Carmen Bertone runs the team who runs the university. In the background, that is.
“A lot of the things we do, you don’t see. You see the buildings, you walk in, you take for granted that it might be a comfortable temperature. But there’s a lot of things that go into that behind the scenes,” said Bertone, who for nearly a year has been in the role of Executive Director, Facilities Operations.
Under Bertone’s purview, in his new role, are all of Western’s trade shops, carpenters, plumbers, locksmiths, painters, electricians, varied mechanics, steam fitters, gas fitters, refrigeration mechanics, a client services maintenance group, a planning group, grounds staff and the power plant.
Collectively, his team looks after everything from grass and gardens, asphalt maintence, snow removal, heating and cooling, to ensuring the day-to-day runs smoothly for students, staff, faculty and researchers, allowing them to do what they do best in an academic environment, in more than 90 buildings on campus, Western Research Parks, including the Advanced Manufacturing Park.
“I was very happy to come here a couple years ago. It’s a great, professional, friendly environment with good work-life balance. People here are kind and good to deal with, and all of the employees are very engaged. They care about the Western community; they have pride in ownership, and I’m very impressed by that,” Bertone said of his team.
Roughly two years ago, Bertone came to Western, starting out in Facilities Management as a shop manager. In roughly a year, he was promoted into his current role – something of a departure from the early stages of his career.
Growing up in Niagara Falls, Bertone’s father worked in the automotive industry at General Motors in St. Catharines, Ont. He remembers always having an interest in the automotive and engineering profession. So, it made sense for him, after he graduated from high school, to attend Kettering University (formerly the General Motors Institute), where on a scholarship he completed mechanical and electrical engineering degrees, while also working over five years there for General Motors in Oshawa, Ont. After graduation, Ford in St. Thomas, Ont., called his name and gave him an offer of employment he just couldn’t refuse, Bertone said.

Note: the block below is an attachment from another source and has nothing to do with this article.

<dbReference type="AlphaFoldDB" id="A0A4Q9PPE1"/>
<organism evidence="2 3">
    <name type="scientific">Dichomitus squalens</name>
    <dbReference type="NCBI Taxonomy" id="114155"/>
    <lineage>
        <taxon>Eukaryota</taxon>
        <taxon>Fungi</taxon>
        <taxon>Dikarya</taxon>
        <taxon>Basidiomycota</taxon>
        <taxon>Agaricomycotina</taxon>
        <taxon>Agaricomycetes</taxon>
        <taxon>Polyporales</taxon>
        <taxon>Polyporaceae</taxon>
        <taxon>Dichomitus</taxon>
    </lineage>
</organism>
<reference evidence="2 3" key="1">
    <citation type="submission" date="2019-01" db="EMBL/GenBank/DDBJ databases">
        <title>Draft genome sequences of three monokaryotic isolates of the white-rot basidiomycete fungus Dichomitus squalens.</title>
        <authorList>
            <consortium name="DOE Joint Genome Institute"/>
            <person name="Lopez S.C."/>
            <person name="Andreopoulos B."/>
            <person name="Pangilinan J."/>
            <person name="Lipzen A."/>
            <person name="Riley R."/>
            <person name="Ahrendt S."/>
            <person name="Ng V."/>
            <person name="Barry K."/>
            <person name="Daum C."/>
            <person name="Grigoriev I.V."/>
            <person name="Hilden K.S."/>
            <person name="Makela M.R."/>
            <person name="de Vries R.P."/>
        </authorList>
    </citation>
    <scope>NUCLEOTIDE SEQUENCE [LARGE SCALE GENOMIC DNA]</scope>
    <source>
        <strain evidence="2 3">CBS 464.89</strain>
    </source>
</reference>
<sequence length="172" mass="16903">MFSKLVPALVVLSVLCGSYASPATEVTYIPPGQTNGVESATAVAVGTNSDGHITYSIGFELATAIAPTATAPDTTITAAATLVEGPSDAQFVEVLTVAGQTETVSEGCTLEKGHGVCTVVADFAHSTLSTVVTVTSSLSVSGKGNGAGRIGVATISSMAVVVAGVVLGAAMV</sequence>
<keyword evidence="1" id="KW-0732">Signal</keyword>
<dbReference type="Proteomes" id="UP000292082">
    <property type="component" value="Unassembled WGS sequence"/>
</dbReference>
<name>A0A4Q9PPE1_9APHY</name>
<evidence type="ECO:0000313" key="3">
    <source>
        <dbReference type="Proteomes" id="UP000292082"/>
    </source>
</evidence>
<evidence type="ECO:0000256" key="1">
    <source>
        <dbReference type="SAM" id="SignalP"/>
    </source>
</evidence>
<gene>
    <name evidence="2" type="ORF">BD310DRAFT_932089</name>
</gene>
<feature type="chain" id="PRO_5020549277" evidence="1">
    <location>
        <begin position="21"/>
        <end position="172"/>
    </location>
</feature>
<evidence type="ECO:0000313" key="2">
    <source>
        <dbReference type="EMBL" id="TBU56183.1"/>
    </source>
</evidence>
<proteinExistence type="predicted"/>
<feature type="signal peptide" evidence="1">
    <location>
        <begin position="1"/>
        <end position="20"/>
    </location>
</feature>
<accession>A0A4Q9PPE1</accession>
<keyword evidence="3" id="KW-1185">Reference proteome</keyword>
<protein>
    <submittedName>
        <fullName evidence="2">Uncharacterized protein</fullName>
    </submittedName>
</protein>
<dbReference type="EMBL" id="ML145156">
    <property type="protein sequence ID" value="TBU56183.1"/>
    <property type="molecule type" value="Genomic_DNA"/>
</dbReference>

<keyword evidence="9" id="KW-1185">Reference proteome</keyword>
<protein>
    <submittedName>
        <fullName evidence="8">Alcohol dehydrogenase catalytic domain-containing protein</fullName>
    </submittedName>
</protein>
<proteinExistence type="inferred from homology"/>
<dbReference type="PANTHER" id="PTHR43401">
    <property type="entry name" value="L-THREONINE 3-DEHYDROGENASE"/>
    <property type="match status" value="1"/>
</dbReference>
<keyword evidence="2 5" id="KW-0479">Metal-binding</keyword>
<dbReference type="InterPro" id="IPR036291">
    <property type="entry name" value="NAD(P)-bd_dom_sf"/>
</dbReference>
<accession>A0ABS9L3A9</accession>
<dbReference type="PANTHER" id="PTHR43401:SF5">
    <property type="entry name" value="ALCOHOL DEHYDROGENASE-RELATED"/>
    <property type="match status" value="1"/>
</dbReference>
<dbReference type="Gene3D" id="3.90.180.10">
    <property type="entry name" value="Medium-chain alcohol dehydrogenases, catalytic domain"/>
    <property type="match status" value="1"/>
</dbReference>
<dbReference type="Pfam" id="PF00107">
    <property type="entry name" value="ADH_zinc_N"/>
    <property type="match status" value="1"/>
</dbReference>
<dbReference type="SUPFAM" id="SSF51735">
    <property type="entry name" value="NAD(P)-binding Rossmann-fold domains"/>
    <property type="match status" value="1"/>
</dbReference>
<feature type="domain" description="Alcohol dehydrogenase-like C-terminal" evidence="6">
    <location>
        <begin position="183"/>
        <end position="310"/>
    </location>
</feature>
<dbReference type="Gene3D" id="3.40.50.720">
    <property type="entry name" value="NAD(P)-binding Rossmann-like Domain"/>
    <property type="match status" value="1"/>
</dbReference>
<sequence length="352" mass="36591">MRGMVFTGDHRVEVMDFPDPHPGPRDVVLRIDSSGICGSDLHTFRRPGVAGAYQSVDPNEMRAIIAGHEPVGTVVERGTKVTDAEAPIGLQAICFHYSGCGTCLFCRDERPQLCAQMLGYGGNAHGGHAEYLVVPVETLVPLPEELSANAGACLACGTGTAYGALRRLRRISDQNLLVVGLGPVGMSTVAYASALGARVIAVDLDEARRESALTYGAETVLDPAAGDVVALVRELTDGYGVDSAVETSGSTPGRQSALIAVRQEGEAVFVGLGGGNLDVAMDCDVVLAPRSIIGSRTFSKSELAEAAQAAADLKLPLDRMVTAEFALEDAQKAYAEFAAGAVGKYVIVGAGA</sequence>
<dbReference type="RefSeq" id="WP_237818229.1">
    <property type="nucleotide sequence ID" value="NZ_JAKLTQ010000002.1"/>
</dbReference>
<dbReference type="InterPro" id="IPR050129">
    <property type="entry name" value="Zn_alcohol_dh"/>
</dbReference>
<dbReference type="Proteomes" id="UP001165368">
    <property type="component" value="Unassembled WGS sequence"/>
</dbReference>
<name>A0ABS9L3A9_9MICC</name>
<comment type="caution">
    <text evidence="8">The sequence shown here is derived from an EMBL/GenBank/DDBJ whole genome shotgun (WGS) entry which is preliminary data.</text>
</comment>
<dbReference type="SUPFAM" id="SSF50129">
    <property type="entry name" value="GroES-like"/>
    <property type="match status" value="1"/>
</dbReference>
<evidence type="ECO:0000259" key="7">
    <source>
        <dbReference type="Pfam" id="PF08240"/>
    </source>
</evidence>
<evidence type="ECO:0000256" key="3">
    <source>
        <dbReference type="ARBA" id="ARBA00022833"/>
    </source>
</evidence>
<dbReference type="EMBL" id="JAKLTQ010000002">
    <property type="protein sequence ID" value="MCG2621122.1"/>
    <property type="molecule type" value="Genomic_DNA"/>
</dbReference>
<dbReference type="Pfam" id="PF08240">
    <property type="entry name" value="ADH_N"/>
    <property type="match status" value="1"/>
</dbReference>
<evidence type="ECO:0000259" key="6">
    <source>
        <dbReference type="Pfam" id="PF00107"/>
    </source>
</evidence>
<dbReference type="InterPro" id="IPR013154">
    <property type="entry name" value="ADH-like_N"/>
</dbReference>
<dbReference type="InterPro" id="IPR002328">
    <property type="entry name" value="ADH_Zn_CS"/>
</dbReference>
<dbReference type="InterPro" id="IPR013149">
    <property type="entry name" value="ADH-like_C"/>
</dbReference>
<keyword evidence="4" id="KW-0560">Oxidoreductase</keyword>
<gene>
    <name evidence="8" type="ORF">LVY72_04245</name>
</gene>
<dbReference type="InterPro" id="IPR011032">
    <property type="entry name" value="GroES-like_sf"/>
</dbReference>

“I worked there for 18 years. At the end of my career, I was the area manager of body paint and the engineering department for the plant. As we transitioned and downsized, a lot of the positions were amalgamated, and that meant a lot of work,” he noted.
“The automotive industry was very much by the minute; we built cars at 65 an hour – in less than a minute, a car was coming off the line. It’s very high pressure, very disciplined approach – high stress. If the line went down for a minute, it’s at a significant cost. Here, it’s very busy, but it’s a different kind of stress.”
While working at Ford, Bertone completed his master’s degree in Engineering at Western part-time. He returned to campus full-time after the plant closed, having also worked as the manager of facilities in the region of Niagara, and a plant manager at an automotive supply plant in Tillsonburg, Ont.
“I love the people here. I’ve never worked with such a group of tradespeople who care so much about providing good service to the community. Every day’s a good day here,” Bertone said of his current role.
“I’m trying to drive improvement, metrics and key performance indicators – and share everything with all the staff, so they can feel part of it and have that pride in ownership.”